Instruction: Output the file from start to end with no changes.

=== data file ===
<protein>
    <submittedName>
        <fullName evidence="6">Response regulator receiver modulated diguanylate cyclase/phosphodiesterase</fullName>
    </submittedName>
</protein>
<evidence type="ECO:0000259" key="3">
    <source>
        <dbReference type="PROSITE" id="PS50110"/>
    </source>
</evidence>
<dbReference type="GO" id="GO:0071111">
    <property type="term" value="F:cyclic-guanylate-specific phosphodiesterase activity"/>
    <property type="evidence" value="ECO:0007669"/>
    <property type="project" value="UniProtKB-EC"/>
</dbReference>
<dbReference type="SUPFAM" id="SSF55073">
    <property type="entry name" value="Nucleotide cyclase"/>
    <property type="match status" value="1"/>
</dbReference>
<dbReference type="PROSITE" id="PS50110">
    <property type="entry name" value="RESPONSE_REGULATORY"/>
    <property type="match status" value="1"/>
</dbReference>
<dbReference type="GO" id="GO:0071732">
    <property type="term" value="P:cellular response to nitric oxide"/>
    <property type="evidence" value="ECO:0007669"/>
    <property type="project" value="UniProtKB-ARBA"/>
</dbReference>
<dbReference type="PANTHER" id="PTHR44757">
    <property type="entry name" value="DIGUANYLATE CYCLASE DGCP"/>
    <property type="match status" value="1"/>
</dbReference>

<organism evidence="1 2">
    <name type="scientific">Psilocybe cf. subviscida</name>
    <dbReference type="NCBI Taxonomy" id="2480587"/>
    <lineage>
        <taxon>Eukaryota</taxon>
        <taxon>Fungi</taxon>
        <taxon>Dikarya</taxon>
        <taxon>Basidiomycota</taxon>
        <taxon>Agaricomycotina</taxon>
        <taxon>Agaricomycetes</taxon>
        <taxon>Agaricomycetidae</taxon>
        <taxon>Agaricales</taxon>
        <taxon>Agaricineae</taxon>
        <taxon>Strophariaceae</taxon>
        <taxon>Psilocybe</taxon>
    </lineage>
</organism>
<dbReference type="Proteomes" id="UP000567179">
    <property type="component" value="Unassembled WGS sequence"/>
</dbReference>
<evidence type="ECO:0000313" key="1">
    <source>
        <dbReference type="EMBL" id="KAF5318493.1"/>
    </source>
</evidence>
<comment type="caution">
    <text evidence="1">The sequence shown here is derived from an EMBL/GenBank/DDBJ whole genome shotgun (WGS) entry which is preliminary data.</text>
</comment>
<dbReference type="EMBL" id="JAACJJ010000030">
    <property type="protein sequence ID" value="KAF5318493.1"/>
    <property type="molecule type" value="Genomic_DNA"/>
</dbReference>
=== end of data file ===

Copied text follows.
<protein>
    <submittedName>
        <fullName evidence="6">Response regulator receiver modulated diguanylate cyclase/phosphodiesterase</fullName>
    </submittedName>
</protein>
<evidence type="ECO:0000259" key="3">
    <source>
        <dbReference type="PROSITE" id="PS50110"/>
    </source>
</evidence>
<dbReference type="GO" id="GO:0071111">
    <property type="term" value="F:cyclic-guanylate-specific phosphodiesterase activity"/>
    <property type="evidence" value="ECO:0007669"/>
    <property type="project" value="UniProtKB-EC"/>
</dbReference>
<dbReference type="SUPFAM" id="SSF55073">
    <property type="entry name" value="Nucleotide cyclase"/>
    <property type="match status" value="1"/>
</dbReference>
<dbReference type="PROSITE" id="PS50110">
    <property type="entry name" value="RESPONSE_REGULATORY"/>
    <property type="match status" value="1"/>
</dbReference>
<dbReference type="GO" id="GO:0071732">
    <property type="term" value="P:cellular response to nitric oxide"/>
    <property type="evidence" value="ECO:0007669"/>
    <property type="project" value="UniProtKB-ARBA"/>
</dbReference>
<dbReference type="PANTHER" id="PTHR44757">
    <property type="entry name" value="DIGUANYLATE CYCLASE DGCP"/>
    <property type="match status" value="1"/>
</dbReference>

<organism evidence="1 2">
    <name type="scientific">Psilocybe cf. subviscida</name>
    <dbReference type="NCBI Taxonomy" id="2480587"/>
    <lineage>
        <taxon>Eukaryota</taxon>
        <taxon>Fungi</taxon>
        <taxon>Dikarya</taxon>
        <taxon>Basidiomycota</taxon>
        <taxon>Agaricomycotina</taxon>
        <taxon>Agaricomycetes</taxon>
        <taxon>Agaricomycetidae</taxon>
        <taxon>Agaricales</taxon>
        <taxon>Agaricineae</taxon>
        <taxon>Strophariaceae</taxon>
        <taxon>Psilocybe</taxon>
    </lineage>
</organism>
<dbReference type="Proteomes" id="UP000567179">
    <property type="component" value="Unassembled WGS sequence"/>
</dbReference>
<evidence type="ECO:0000313" key="1">
    <source>
        <dbReference type="EMBL" id="KAF5318493.1"/>
    </source>
</evidence>
<comment type="caution">
    <text evidence="1">The sequence shown here is derived from an EMBL/GenBank/DDBJ whole genome shotgun (WGS) entry which is preliminary data.</text>
</comment>
<dbReference type="EMBL" id="JAACJJ010000030">
    <property type="protein sequence ID" value="KAF5318493.1"/>
    <property type="molecule type" value="Genomic_DNA"/>
</dbReference>